Composition II Tues., Thurs. 9:40
Everything Can Change
All through my years as a student, I have never enjoyed writing. I could talk all day long, but when it came down to putting it on paper, I would always get stuck. I think it was because we were always getting graded on it and that took all the fun away, which repelled me from doing it in my free time. I never imagined that one day I would pick up and pen and piece of paper and do it daily for 4 years, but sometimes in life, well, life occurs and the unthinkable happen.
Throughout my lifetime, my mother and I have always shared a close bond. During my adolescent years, we generally spent an excessive amount of time together. She took me to school every morning and picked me up every afternoon, always eager to learn about the events of my day. Every Saturday, we would get up early and spend the day in Little Rock. We go shopping, out to eat, and sometimes even a moive. We liked to refer to it as “Girls Day”. She has always been as perfect as a mother could be, and I could talk to her about anything from sex and drugs to religion and politics; this woman was my rock. When I turned 18, I moved out and decided to attempt to take the world on my own. Regardless of location, which was just down
Murphy 2 the road, we continued to remain close. It was on one rainy September night things were about to change forever.
It was Friday night, and I was at home with my then fiancé. It had been raining all day, so we decided to spend the evening at home. We were just about to call it a night when my phone rang. It was my dad. “Momma’s having a stroke and is in an ambulance on the way to the hospital.” I was speechless. I rushed to gather my things as I heard the sirens pass. We finally made it to the hospital, where I felt helpless. They wouldn’t let me back there with her and wouldn’t give me any information. I didn’t know what to do.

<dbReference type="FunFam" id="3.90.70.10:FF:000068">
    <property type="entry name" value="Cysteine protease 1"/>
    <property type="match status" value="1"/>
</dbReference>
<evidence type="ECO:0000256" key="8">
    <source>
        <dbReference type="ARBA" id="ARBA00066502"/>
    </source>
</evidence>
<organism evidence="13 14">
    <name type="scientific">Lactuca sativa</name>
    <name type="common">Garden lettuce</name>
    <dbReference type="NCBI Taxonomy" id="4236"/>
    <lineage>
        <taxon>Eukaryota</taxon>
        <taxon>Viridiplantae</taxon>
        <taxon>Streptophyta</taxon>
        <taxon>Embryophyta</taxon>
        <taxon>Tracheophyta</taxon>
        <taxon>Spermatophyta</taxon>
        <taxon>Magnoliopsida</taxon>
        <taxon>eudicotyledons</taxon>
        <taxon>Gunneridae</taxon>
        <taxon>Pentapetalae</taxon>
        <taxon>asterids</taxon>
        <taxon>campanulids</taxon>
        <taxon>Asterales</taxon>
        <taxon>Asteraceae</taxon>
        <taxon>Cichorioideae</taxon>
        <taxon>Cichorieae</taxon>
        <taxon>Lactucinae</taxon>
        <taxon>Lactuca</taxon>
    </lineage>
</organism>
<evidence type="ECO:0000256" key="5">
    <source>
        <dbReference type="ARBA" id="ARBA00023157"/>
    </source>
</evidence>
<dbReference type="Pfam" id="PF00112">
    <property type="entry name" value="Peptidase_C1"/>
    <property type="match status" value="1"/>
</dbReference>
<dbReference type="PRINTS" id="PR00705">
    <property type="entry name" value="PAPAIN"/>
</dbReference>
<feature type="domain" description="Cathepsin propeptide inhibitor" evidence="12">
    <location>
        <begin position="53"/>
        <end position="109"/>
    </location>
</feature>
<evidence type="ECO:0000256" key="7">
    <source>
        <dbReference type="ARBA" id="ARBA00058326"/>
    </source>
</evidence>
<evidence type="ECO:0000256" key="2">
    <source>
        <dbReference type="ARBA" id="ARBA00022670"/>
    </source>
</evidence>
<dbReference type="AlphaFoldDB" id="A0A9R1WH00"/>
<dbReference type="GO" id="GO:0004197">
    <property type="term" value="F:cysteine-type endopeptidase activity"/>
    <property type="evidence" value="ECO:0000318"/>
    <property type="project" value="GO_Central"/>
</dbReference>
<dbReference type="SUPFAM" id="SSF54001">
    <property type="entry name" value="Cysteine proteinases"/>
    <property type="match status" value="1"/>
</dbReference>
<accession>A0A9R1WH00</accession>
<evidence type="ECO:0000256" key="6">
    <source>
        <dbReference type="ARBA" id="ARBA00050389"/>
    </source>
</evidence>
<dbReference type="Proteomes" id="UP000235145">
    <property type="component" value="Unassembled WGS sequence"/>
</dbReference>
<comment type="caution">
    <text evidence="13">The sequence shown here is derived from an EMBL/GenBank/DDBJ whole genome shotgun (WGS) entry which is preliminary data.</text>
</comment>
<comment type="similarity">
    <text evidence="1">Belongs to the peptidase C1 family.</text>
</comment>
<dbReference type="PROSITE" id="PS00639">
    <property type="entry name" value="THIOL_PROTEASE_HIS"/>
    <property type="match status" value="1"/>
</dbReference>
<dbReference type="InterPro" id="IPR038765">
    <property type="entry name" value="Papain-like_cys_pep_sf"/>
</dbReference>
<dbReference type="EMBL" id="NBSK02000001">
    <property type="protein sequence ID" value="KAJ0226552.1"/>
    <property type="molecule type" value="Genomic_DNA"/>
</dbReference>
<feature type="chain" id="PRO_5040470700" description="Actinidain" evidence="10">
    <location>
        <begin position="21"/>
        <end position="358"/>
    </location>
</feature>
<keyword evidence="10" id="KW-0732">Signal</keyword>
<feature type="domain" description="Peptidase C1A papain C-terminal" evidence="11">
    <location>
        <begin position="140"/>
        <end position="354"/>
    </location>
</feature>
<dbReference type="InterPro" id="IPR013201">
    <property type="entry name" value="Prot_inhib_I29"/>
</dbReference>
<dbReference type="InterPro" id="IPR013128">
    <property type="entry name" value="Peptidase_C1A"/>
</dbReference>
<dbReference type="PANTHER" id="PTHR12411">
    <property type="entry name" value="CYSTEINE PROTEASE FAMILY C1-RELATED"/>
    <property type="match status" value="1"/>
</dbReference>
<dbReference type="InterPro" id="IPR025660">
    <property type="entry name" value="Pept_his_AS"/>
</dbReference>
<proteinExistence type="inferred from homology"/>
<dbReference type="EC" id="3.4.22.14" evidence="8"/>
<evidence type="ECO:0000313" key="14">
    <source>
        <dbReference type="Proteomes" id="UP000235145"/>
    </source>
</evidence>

Finally, the doctor came out. It wasn’t good news. “Your mother has suffered from a massive stroke” he said. “We have her stabilized, but odds are that she will be a vegetable”. I felt like vomiting. I was completely lost. My dad tried to talk to me, but he was siding with doctor, saying that “I should accept it; the doctor knows what he is talking about.” I could not handle that negativity. “You have to have faith.” I said. My dad responded with “Faith doesn’t fix people, medicine and technology does”. “You just don’t care!” I yelled. When anything tragic like this had occurred before, I always had my mom there to comfort me and talk me through it. I felt so alone. I went outside to smoke a cigarette, and seen a spiral notebook in the backseat of my car. I picked it up and started writing my mom. I told her what was going on what everyone was saying. I told her that I knew that she was going to pull through and that this wasn’t where she was supposed to get off of this ride we call life. I cried and I wrote for at least an hour.
As I stated before, I’ve never enjoyed writing, at least until that night. The sense of relief that I felt from writing that letter started something that I never thought would happen. I began
Murphy 3 writing daily. Each night I wrote a letter to my mom about what was going on. This continued for months. Eventually, I was writing her about my